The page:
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W16502

GREENDUST: REVOLUTIONIZING THE RETURNS PROCESS

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Mohita Gangwar Sharma, Jitendra K. Das, and K. N. Singh wrote this case solely to provide material for class discussion. The authors
do not intend to illustrate either effective or ineffective handling of a managerial situation. The authors may have disguised certain
names and other identifying information to protect confidentiality.

This publication may not be transmitted, photocopied, digitized or otherwise reproduced in any form or by any means without the

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permission of the copyright holder. Reproduction of this material is not covered under authorization by any reproduction rights
organization. To order copies or request permission to reproduce materials, contact Ivey Publishing, Ivey Business School, Western
University, London, Ontario, Canada, N6G 0N1; (t) 519.661.3208; (e) cases@ivey.ca; www.iveycases.com.

Copyright © 2016, Richard Ivey School of Business Foundation Version: 2016-08-25

In a 2014 interview, GreenDust’s founder, Hitendra Chaturvedi, mentioned that he believed the firm would
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make profits of US$1 billion1 in less than two years. GreenDust—the world’s fastest-growing omni-channel
value brand that used reverse logistics as a sourcing engine—had achieved a benchmark in the industry by
clocking the fastest $150 million run rate and achieving profitability within five years of its inception.
GreenDust was a company established in 2009 to sell branded, unused, seconds, surplus, and refurbished
products at lower prices. Chaturvedi believed that markets were eager to see an environmentally responsible
but profitable business:
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Here is a business that will not only make pockets feel warm, but also the hearts! It is a profit-
making model and our franchise stores are getting higher margins retailing refurbished products
compared to those retailing new products. Reverse logistics is not the core competency of the
companies retailing new products, and returned goods also incur costs to the company. So these
unused, aesthetically dented but functionally fine or [slightly defective products] are refurbished
and sold at our discount stores or warehouse stores at [an] approximately 50 per cent discount with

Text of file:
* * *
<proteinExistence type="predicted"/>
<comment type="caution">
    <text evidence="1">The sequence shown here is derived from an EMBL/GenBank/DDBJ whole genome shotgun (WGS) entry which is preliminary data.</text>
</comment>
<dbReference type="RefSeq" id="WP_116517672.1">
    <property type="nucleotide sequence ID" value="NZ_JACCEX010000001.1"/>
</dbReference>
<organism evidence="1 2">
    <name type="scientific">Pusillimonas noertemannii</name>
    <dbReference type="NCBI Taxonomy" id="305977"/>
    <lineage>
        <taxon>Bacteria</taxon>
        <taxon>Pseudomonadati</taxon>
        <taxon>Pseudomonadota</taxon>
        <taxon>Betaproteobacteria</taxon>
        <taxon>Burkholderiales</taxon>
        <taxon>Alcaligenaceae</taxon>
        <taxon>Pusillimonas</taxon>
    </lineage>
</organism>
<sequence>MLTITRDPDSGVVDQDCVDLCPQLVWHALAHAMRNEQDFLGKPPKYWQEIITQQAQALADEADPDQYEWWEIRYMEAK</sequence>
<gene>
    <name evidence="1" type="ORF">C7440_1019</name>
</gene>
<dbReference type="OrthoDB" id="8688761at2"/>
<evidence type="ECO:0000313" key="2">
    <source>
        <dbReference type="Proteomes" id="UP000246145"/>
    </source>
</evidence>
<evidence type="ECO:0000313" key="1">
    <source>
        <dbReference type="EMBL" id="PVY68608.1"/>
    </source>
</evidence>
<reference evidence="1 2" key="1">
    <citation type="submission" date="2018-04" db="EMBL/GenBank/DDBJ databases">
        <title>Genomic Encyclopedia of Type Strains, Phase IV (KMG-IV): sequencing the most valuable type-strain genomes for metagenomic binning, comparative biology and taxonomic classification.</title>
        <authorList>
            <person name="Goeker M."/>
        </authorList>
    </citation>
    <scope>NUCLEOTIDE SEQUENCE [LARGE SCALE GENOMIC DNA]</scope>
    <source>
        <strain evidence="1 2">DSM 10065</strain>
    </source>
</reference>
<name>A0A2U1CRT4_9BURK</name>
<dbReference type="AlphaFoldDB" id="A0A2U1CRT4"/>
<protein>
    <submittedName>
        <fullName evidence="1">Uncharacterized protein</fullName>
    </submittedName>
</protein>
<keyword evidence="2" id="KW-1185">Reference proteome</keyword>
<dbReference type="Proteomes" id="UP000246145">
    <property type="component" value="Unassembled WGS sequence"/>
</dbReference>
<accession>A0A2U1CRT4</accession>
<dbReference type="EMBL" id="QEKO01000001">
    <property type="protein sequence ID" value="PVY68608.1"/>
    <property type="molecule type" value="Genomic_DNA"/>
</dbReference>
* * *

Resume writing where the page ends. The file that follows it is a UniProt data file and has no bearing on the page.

[a] warranty over a regular new product.
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The CEO said: “My aspiration is to have a model coming out of India and expanding into emerging
markets.” The CEO explored four key areas:

1. A buyback/exchange program for end-users who could avail of it at any of the franchise stores.
Currently, reverse logistics companies (RLCs) dealt in categories such as mobile phones, laptops,
cameras, electronics, kitchenware, and personal care items.
2. Exploring environmentally conscious buyers as a target segment.
3. Expansion into other emerging markets. The company wanted to explore other emerging markets like
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Bangladesh, the Philippines, Sri Lanka, Vietnam, and Thailand, where refurbished goods would have
significant potential. How was it an imitable and adaptable model that could be scaled in such
territories? (See Exhibits 1, 2, and 3.)

1
All currency amounts are in U.S. dollars.

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4. Product category expansion. Chaturvedi said, “We want to enter other possible categories for this

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business.”

COMPANY BACKGROUND

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Founded in 2010, GreenDust was launched in India and capitalized on the country’s intelligent, technology-
savvy and cost-effective workforce to build an innovative, open-source, technology platform that helped
solve the return problems of retailers and original equipment manufacturers (OEMs). The company further
integrated that platform with a first-of-its-kind, hybrid, online-offline, retail model where returns—after
going through a stringent repair and quality control process—were offered at highly discounted prices to
value-conscious consumers. GreenDust gave these customers the option of an extended warranty, with
stellar results, and also planned to monetize the extensive repair and defect information from many brands
and products by using it to give consumers data-driven advice before they made any purchase decisions.

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GreenDust had total store space spread over a million square feet and 14 repair centres connected with over